This series explores the stories behind historic sites, artifacts and tall tales told in cities across the country, with the help of an inquisitive team of fact-finders with an uncanny talent for uncovering the truth.
History Detectives Previous Broadcasts
Doc Holliday's Watch/Civil War Female Soldiers/Japanese Internment Camp Artwork (Episode #307)
KQED World: Sat, Mar 9, 2013 -- 5:00 PM
* Doc Holliday's Watch - Four years ago, a pawn store clerk in Tulsa, Oklahoma, met a customer with a pawned antique watch, engraved with a potentially historic inscription. Could this watch have been a gift from the fearless frontier lawman Wyatt Earp to the dentist, gambler and gunman "Doc" Holliday, perhaps in gratitude for his help fighting the Clanton outlaw gang at the OK Corral? HD uncovers the surprising facts behind this legendary gunfight and the real relationship between Wyatt Earp and Doc Holliday.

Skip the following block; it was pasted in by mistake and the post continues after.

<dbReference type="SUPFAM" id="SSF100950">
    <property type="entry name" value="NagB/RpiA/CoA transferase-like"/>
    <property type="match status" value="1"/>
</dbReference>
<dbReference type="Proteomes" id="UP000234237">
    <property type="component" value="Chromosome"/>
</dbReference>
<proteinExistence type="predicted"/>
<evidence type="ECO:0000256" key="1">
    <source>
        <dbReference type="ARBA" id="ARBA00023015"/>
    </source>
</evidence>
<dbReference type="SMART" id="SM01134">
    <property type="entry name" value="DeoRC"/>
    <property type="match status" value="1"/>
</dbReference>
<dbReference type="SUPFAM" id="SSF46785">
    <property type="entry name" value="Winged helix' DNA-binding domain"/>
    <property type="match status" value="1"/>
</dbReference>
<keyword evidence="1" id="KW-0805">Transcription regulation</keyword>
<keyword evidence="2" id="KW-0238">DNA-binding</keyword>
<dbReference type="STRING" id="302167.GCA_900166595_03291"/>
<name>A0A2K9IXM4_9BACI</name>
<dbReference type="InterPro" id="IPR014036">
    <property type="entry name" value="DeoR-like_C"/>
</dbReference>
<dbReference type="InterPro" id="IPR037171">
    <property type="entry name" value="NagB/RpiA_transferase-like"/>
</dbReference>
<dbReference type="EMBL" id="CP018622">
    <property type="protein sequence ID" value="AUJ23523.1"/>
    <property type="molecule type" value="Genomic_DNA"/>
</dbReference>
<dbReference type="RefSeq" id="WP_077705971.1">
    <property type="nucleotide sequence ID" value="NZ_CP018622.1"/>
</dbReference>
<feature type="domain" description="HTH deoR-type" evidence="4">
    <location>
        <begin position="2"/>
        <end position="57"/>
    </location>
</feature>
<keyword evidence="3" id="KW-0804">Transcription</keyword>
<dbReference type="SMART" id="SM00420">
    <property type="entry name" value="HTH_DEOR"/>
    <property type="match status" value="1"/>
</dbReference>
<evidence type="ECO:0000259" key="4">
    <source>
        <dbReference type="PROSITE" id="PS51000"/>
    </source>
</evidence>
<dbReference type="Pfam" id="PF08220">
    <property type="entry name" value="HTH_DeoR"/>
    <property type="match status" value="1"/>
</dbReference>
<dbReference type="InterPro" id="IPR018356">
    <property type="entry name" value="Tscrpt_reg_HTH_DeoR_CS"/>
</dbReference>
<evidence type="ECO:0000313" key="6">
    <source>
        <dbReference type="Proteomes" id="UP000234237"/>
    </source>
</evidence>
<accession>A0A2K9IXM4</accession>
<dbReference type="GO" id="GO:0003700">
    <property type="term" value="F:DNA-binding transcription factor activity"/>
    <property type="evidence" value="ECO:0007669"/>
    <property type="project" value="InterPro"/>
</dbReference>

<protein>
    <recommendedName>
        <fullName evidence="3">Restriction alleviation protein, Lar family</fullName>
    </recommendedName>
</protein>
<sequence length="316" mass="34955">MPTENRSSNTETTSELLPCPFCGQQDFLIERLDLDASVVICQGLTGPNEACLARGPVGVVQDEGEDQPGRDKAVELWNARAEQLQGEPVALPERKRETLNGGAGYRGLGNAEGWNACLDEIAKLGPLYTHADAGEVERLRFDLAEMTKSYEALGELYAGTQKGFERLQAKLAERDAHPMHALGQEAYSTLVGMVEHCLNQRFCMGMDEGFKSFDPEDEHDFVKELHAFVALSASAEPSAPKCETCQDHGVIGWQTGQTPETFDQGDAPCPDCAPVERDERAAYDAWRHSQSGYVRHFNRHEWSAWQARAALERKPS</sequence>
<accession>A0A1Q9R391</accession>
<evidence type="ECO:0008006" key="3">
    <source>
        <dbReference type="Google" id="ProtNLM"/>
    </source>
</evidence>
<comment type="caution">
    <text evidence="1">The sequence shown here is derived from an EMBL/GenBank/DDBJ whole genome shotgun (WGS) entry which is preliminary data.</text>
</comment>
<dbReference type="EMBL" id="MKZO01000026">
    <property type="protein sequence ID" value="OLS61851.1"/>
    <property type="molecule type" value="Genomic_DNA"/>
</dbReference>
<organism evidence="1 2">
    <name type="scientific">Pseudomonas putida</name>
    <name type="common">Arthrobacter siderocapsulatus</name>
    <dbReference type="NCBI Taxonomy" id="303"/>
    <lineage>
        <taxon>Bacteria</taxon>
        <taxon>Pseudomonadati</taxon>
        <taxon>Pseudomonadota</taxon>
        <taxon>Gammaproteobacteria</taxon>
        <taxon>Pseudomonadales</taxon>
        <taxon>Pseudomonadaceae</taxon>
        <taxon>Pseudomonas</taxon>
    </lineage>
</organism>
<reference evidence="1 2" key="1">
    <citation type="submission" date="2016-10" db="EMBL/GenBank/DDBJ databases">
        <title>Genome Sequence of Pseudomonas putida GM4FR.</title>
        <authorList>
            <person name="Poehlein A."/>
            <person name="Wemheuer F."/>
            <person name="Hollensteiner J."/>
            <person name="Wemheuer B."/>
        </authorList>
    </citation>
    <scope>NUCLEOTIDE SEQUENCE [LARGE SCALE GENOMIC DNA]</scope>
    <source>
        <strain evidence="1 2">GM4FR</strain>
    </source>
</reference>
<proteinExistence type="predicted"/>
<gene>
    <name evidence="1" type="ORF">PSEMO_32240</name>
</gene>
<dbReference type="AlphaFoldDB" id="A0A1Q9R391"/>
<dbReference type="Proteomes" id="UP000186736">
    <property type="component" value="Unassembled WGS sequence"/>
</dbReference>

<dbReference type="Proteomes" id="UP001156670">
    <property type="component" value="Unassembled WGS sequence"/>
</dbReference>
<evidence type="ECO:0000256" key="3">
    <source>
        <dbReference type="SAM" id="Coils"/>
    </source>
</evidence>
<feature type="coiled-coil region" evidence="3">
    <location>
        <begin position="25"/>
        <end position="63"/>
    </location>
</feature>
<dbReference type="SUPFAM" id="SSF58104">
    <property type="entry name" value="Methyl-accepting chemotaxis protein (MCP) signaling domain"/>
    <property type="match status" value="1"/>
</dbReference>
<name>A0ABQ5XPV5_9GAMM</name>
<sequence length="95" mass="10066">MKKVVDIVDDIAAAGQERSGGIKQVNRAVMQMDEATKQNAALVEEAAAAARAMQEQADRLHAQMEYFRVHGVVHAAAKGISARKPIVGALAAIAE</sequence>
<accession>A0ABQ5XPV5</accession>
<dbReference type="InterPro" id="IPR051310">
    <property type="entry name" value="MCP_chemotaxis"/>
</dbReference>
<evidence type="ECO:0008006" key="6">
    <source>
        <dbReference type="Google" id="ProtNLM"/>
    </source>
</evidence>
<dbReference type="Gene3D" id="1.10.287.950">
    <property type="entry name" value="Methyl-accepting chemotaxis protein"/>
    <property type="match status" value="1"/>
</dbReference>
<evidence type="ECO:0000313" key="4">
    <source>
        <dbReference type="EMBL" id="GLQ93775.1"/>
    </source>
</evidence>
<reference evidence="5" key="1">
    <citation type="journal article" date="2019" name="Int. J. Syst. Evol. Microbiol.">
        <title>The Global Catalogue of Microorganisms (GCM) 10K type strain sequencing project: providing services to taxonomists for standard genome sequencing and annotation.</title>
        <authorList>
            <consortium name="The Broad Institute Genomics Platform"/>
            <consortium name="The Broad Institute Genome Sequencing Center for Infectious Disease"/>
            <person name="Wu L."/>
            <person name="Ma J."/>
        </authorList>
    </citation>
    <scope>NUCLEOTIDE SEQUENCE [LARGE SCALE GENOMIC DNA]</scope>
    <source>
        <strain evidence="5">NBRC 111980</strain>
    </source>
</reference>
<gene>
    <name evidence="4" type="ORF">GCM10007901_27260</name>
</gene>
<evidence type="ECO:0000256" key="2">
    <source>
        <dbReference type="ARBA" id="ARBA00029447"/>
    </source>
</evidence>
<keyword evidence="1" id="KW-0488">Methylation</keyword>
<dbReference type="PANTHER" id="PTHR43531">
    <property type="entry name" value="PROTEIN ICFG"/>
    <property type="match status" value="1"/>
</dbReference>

* Civil War Female Soldiers - A Louisiana resident owns a Civil War photograph featuring a fine-boned, slight-figured soldier. The soldier is simply identified as a member of the 2nd Louisiana Infantry... but could it be a woman in disguise? HD learns more about the remarkable contributions of women during the Civil War and determines if this could indeed be the only known photo of a Confederate woman soldier.
* Japanese Internment Camp Artwork - In a San Francisco historical archive, an intern recently discovered a set of 10 postcard-size watercolors of what appears to be a prison camp. Piecing them together, the intern was surprised to find they were painted on the back of a Japanese-American internment notice from 1942. What is the story behind these paintings? Who was the artist? And what was his or her fate? HD travels to the West Coast to solve the puzzle, uncovering the dramatic story of one of the 120,000 Americans citizens who spent years behind barbed wire, guilty only of being of Japanese descent.